First off, this picture stopped me in my tracks when I saw it. It surprised me just how happy and relaxed I look. It’s been a little too long since I’ve looked in the mirror and saw that much contentment on my face. Apparently the vacation was the right kind of healing for the lines that have been deepening on my face. This picture may not seem like much, but if you look closely, you can see by the body language and facial expressions that Marcel and the girls were having a good laugh (at the Minnesota zoo – one of the best zoos I’ve ever been to). I love to watch my family laugh. We did a lot of that on this trip. And speaking of laughing, the girls were having a hoot on the air mattress at the beach on Madeline Island. I think, for the coming year, when I need to go to my “happy place” it will be that beach on Madeline Island. Pretty close to perfection. And one last shot of the girls and I on the ferry leaving the island. Ferries have a unique ability to make me happy. There’s just something about them. If you’re looking for a fun place to spend a few days with your family, and you enjoy a place with relaxed island charm (where you can play pool at the local beach club as you watch baby ducks float past the window), a lovely woodsy secluded campground (where deer wander past your site at dusk), a beautiful sandy beach with crystal clear water (and very few people cluttering it up) and you’re not too far from Lake Superior, you might want to consider Madeline Island. (I have not been paid for this endorsement. Just trust me – it was a little bit of magic.) I think Marcel and I may go back some time for a little “second honeymoon”, but this time we might check out the quaint little inn or one of the bed and breakfasts we saw. (And wouldn’t you just love to attend an art camp here? I think I may add that to my “list of things I want to do before I die”.)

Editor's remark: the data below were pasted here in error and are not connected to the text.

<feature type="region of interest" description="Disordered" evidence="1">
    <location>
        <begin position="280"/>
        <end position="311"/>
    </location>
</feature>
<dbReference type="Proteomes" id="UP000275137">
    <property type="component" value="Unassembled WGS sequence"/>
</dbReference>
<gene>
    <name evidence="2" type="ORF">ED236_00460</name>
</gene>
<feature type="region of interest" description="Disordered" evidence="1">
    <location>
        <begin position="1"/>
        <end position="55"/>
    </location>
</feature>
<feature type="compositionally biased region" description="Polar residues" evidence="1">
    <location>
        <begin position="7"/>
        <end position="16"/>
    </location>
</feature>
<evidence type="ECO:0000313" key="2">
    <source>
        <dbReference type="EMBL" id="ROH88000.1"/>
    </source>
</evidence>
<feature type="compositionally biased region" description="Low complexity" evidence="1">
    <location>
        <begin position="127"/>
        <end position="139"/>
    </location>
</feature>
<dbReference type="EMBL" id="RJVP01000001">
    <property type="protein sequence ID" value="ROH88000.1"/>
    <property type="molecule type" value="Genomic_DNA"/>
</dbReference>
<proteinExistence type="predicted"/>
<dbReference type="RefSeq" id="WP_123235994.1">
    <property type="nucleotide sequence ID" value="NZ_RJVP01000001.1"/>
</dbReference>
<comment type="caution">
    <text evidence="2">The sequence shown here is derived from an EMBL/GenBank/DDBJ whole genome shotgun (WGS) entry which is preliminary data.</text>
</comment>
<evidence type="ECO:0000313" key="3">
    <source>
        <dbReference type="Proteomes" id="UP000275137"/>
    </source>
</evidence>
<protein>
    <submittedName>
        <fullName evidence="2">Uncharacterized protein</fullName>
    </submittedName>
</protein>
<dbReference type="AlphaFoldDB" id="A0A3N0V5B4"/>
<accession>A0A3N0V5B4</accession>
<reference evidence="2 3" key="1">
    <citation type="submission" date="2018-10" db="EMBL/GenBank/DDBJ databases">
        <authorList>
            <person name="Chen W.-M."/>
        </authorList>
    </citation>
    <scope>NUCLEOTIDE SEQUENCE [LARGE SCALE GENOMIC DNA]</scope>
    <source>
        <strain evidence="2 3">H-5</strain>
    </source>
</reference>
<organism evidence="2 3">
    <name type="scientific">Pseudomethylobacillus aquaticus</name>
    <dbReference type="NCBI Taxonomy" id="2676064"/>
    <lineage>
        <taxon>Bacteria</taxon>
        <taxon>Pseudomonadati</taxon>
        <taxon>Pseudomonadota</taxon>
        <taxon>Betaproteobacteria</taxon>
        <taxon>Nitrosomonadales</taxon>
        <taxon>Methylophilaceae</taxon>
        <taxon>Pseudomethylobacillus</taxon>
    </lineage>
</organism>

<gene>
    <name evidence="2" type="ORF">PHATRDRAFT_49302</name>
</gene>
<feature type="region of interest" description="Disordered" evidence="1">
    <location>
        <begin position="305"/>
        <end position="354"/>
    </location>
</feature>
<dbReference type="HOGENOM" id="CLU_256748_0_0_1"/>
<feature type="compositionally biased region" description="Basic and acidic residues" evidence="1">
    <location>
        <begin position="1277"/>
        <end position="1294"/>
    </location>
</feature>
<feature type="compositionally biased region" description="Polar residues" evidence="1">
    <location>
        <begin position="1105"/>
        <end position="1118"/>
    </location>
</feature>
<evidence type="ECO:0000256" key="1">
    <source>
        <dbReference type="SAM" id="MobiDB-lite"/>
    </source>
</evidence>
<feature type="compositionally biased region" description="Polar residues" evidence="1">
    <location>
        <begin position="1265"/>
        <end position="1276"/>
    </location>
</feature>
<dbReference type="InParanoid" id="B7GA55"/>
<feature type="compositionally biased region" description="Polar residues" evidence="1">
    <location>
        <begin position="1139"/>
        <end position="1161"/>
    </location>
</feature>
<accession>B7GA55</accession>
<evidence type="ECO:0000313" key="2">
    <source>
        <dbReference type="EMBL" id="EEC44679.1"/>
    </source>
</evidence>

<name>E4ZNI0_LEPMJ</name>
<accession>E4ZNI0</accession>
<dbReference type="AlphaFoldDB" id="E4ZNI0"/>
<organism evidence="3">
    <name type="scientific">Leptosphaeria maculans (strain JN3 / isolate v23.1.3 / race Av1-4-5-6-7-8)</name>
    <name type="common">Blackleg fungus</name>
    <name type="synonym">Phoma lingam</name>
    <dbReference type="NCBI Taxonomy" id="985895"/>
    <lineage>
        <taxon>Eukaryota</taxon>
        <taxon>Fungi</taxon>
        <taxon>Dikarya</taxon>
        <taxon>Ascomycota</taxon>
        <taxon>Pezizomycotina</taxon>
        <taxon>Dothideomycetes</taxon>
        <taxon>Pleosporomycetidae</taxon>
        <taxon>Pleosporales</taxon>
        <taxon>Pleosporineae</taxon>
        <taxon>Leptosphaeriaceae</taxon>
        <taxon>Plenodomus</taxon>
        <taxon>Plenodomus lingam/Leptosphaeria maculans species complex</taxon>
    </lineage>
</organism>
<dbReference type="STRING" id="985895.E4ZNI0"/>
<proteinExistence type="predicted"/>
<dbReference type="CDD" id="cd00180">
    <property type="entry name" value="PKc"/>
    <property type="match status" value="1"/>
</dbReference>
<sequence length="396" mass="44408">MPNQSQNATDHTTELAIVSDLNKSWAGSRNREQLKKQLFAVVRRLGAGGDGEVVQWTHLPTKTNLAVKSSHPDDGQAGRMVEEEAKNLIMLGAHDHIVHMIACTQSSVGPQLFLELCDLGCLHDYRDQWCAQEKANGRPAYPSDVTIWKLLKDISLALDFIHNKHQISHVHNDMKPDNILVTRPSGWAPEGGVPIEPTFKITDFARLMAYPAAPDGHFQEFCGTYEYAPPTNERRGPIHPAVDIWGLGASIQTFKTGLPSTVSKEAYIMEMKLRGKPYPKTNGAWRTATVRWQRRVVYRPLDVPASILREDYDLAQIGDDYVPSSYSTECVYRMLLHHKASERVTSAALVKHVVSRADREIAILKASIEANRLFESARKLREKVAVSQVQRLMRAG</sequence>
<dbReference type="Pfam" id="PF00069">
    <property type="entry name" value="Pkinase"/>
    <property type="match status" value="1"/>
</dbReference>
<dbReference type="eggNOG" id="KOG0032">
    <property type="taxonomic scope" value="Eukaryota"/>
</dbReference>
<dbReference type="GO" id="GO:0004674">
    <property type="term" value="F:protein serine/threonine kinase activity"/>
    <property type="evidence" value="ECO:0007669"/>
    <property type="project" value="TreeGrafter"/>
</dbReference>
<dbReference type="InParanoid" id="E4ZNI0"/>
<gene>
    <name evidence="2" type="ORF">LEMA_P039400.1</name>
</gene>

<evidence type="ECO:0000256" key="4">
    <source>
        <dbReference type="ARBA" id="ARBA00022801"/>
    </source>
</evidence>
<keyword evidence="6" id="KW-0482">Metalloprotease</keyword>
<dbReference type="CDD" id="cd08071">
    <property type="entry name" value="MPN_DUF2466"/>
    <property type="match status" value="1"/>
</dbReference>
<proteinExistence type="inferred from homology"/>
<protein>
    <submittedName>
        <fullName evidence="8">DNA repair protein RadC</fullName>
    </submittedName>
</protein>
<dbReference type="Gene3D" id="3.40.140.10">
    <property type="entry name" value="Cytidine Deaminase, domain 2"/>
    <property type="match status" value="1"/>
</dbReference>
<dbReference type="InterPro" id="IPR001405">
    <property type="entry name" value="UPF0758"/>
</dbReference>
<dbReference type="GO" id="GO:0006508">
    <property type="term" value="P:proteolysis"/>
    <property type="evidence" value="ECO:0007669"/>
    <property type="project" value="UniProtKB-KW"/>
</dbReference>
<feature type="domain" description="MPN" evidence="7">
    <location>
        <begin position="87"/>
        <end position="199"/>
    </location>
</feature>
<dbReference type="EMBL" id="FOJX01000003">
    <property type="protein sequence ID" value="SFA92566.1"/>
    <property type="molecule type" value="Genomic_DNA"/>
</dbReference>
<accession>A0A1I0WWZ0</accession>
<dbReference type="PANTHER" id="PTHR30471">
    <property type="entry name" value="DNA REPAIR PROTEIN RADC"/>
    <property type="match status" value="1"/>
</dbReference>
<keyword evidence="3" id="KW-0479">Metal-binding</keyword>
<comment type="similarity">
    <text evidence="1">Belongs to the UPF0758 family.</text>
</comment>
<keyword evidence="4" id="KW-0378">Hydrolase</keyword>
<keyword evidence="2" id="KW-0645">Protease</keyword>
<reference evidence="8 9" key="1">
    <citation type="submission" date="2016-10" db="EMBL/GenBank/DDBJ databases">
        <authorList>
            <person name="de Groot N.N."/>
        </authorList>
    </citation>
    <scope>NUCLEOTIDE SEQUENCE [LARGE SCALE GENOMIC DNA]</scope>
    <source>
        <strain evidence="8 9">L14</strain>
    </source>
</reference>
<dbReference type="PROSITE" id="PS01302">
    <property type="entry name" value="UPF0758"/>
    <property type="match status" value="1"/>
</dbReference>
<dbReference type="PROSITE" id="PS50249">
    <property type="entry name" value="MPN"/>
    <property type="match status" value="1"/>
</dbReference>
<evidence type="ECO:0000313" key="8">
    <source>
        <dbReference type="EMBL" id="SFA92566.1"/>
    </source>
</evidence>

Happily, I still have a couple more weeks off work, so we’ll be doing more fun things a little closer to home.
Oh… and one more thing… it was oh so DELIGHTFUL to come home to REAL MAIL – not just bills and grocery store flyers! I got the first pieces of inspiring art for my studio! I’m so excited! I’ll take pictures soon and show you what showed up. For those of you who already sent yours… thank you, thank you, THANK YOU! For those who still want to… it’s never too late!